US Gun Laws: assault weapons ban off the table as US Senate nears deal on ‘meaningful change’
According to a prominent Democrat negotiator, bipartisan US Senate deliberations on how or if to respond to the new series of mass shootings are near to “some commonsense moves,” but will not include restoration of the Clinton-era assault weapons prohibition.
Investments in mental health and school safety are among the alternatives on the table, according to Democratic Senator Chris Murphy, who is leading negotiations with Republican colleague John Cornyn..
“We are talking about a meaningful change in our gun laws, a major investment in mental health, perhaps some money for school security that would make a difference,” Senator Murphy of Connecticut told CNN’s State of the Union show.
“That’s the kind of package we’re putting together right now. That’s the kind of package I think can pass the Senate.”
Senator Murphy stated that senators involved in the current talks would not seek to prohibit the sale of assault weapons, which have been used in numerous mass shootings, including the May 24 massacre of 19 children and two teachers at an elementary school in Uvalde, Texas, or to enact a more “comprehensive” background-check system for gun buyers.
President Bill Clinton signed a 10-year ban on certain semi-automatic rifles, pistols, and shotguns classified as assault weapons into law in 1994, but it expired in 2004 and was not renewed by President George W Bush.
The current talks will continue into early this week, when Congress returns from its Memorial Day recess, and follow Democratic President Joe Biden’s prime-time speech last week, in which he urged lawmakers to act.
“Why in God’s name should an ordinary citizen be able to purchase an assault weapon that holds 30-round magazines that let mass shooters fire hundreds of bullets in a matter of minutes?” he said.
Mr. Biden was a senator in 1994 and was instrumental in that year’s assault-weapons ban passing Congress.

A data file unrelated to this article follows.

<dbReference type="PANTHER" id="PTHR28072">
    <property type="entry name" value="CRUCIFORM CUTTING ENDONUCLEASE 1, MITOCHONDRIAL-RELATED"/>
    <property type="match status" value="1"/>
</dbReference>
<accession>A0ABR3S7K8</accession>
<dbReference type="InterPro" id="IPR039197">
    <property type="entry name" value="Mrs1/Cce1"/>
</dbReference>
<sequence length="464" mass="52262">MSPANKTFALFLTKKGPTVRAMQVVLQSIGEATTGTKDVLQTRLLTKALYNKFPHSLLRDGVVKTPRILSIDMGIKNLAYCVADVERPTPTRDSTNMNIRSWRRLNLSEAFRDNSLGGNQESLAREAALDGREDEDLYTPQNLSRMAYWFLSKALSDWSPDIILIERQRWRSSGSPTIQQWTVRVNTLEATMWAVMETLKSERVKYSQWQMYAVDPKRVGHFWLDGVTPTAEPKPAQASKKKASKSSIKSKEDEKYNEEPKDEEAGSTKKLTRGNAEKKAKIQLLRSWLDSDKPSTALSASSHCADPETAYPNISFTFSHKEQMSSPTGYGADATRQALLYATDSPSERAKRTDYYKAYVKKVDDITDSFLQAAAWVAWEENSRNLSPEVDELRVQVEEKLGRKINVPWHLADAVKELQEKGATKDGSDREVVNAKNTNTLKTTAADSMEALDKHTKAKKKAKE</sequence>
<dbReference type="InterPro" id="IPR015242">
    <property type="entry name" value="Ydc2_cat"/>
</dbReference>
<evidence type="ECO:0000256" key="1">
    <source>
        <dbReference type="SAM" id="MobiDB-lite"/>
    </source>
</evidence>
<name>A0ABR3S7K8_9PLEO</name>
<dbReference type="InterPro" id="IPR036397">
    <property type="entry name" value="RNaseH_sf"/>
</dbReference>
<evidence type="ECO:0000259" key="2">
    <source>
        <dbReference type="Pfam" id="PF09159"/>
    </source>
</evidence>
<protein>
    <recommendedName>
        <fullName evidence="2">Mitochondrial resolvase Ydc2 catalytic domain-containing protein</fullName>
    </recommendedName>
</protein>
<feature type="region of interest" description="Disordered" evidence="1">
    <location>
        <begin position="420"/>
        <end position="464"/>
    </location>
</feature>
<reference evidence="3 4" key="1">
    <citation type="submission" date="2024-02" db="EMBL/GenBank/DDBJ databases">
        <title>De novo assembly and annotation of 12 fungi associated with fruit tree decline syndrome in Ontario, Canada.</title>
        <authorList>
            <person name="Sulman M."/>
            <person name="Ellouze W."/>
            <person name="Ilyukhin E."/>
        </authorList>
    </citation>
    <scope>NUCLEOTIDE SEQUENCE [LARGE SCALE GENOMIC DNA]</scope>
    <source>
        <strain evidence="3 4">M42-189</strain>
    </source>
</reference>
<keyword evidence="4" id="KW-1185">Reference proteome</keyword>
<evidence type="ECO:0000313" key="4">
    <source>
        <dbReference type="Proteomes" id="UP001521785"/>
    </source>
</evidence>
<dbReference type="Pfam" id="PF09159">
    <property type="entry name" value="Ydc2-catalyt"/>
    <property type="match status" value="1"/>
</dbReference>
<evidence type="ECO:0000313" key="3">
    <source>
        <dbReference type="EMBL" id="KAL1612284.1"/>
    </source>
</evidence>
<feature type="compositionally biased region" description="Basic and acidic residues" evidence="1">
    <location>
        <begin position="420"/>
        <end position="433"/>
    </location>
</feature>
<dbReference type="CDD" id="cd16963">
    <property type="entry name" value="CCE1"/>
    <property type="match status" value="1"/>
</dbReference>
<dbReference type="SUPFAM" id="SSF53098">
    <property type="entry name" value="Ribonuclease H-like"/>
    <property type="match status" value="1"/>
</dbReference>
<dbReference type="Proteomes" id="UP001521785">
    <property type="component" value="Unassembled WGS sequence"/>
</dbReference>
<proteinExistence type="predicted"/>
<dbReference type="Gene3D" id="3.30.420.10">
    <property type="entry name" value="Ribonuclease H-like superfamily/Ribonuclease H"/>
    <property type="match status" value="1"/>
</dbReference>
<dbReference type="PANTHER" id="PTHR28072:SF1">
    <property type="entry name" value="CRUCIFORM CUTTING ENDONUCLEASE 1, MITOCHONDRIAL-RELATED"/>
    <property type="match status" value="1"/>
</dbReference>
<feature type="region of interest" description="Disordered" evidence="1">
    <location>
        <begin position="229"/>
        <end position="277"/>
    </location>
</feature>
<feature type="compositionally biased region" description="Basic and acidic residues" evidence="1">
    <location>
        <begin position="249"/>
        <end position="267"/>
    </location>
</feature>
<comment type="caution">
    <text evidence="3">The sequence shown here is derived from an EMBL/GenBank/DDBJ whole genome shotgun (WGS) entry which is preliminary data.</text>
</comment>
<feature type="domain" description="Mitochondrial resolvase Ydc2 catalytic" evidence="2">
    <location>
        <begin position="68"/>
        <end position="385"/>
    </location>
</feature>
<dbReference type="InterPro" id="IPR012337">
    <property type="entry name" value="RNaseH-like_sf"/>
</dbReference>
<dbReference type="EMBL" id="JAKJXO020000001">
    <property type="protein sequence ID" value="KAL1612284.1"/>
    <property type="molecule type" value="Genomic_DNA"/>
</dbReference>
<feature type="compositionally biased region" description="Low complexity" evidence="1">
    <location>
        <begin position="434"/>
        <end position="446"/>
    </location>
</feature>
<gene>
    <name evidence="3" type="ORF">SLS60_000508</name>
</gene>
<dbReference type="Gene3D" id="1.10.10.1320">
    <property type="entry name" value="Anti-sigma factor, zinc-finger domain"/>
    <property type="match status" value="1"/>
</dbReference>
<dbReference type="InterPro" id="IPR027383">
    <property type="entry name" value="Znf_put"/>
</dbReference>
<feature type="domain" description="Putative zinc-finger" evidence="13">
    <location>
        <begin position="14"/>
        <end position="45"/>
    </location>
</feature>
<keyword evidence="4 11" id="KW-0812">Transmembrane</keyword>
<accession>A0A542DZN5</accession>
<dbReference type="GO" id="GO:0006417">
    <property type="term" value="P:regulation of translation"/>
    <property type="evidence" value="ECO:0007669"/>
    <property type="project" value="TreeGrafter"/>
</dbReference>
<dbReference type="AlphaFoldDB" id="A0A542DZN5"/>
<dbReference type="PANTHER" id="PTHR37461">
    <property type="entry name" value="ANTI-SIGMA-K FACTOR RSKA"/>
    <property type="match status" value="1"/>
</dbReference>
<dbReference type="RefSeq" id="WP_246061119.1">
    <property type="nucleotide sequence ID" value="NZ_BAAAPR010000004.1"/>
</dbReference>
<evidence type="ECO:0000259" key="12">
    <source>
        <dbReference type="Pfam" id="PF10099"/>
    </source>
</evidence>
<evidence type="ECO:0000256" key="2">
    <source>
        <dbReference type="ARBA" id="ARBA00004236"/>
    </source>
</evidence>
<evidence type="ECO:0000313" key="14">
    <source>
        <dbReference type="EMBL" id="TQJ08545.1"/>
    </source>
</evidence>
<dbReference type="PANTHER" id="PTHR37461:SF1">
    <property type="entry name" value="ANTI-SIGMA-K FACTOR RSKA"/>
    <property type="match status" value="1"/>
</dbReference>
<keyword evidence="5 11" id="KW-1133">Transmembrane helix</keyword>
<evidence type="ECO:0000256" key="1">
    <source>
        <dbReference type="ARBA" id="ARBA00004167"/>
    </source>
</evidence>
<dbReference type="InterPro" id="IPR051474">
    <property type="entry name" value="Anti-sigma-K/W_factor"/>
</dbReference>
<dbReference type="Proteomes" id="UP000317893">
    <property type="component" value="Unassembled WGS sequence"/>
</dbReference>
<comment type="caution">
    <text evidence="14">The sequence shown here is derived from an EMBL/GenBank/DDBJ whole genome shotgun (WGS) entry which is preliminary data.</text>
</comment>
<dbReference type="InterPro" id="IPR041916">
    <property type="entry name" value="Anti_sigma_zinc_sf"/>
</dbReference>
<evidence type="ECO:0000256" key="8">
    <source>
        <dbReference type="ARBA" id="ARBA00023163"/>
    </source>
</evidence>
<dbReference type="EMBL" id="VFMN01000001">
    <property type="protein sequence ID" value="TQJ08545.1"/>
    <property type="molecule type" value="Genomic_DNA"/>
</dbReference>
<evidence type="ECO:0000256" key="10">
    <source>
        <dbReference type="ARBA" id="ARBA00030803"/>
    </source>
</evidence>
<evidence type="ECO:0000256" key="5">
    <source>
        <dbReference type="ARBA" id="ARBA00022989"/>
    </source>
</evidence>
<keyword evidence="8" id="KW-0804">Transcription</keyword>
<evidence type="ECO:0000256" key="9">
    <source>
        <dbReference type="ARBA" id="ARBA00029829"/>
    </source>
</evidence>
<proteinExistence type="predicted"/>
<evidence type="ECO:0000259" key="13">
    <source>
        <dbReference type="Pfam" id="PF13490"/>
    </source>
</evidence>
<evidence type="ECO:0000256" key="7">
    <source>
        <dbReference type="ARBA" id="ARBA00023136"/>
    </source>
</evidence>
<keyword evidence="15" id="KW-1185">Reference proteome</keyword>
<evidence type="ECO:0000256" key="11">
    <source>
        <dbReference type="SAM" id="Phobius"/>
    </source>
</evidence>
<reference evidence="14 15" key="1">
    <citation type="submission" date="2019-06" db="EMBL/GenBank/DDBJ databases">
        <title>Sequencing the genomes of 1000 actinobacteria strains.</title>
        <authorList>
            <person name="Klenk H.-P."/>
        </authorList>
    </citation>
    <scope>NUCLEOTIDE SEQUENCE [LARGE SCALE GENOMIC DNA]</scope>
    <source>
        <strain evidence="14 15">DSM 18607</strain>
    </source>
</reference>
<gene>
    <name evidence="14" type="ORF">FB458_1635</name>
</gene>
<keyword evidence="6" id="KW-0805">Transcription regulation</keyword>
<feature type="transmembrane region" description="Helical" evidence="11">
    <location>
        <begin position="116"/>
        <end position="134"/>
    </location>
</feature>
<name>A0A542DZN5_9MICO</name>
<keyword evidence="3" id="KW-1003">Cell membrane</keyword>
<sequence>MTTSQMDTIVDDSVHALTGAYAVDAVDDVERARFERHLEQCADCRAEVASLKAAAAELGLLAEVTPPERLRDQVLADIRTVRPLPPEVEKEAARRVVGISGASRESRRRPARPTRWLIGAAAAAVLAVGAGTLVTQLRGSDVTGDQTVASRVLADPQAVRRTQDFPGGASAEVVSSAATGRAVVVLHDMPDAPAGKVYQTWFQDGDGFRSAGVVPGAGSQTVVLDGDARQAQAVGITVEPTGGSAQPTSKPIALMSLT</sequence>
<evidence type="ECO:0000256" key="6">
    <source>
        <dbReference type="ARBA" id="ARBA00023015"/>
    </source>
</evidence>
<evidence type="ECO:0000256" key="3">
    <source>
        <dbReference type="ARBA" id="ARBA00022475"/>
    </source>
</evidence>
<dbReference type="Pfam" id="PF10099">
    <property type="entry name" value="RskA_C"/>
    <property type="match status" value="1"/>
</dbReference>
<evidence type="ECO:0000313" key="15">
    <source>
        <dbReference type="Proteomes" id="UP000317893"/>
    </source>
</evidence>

Researchers have found the ban had little to no effect on firearm deaths, which are normally caused by weapons not covered by the law, and there is inconclusive evidence it reduced the frequency of mass shootings.
Senator Murphy said despite abandoning any plan for a new ban on assault weapons, “I’ve never been part of negotiations as serious as these”.
“There are more Republicans at the table talking about changing our gun laws and investing in mental health than at any time since Sandy Hook,” he said.
Senator Pat Toomey, a Republican member of the negotiating group, stated that some expansion of background checks, as well as prospective “red flag” regulations that would allow states to maintain the appropriate due process, were on the table.
“I think there is a place to land that is consistent with the second amendment,” Senator Toomey said, speaking on CBS’s Face the Nation program.
“It hasn’t been finally resolved but something in the space of expanding background checks I think is very — well, certainly is on the table and I hope will be part of a final package.”
The right to keep and bear weapons is protected by the US constitution’s second amendment, and Republicans support a broad interpretation of that right, opposing most new restrictions on gun ownership.
While the White House and Congress battle to come up with a solution to the recent spate of shootings, the US Supreme Court is set to rule this month on a New York case that might result in significant gun rights expansion.
“Red flag” laws allowing police to seize weapons from people with some mental illnesses have been implemented in 19 US states.
Such policies, according to gun rights activists, violate the second amendment and deny people the chance to have their cases heard in court with due process.
Senator Murphy of Connecticut, whose 26 children and instructors were massacred by a gunman at Sandy Hook Elementary School in 2012, said parents in his state were concerned.
“There’s just a deep, deep fear for our children right now,” he mentioned to CNN.
“And also a fear that government is so fundamentally broken that it can’t put politics aside to guarantee the one thing that matters most to adults in this country — the physical safety of their children.”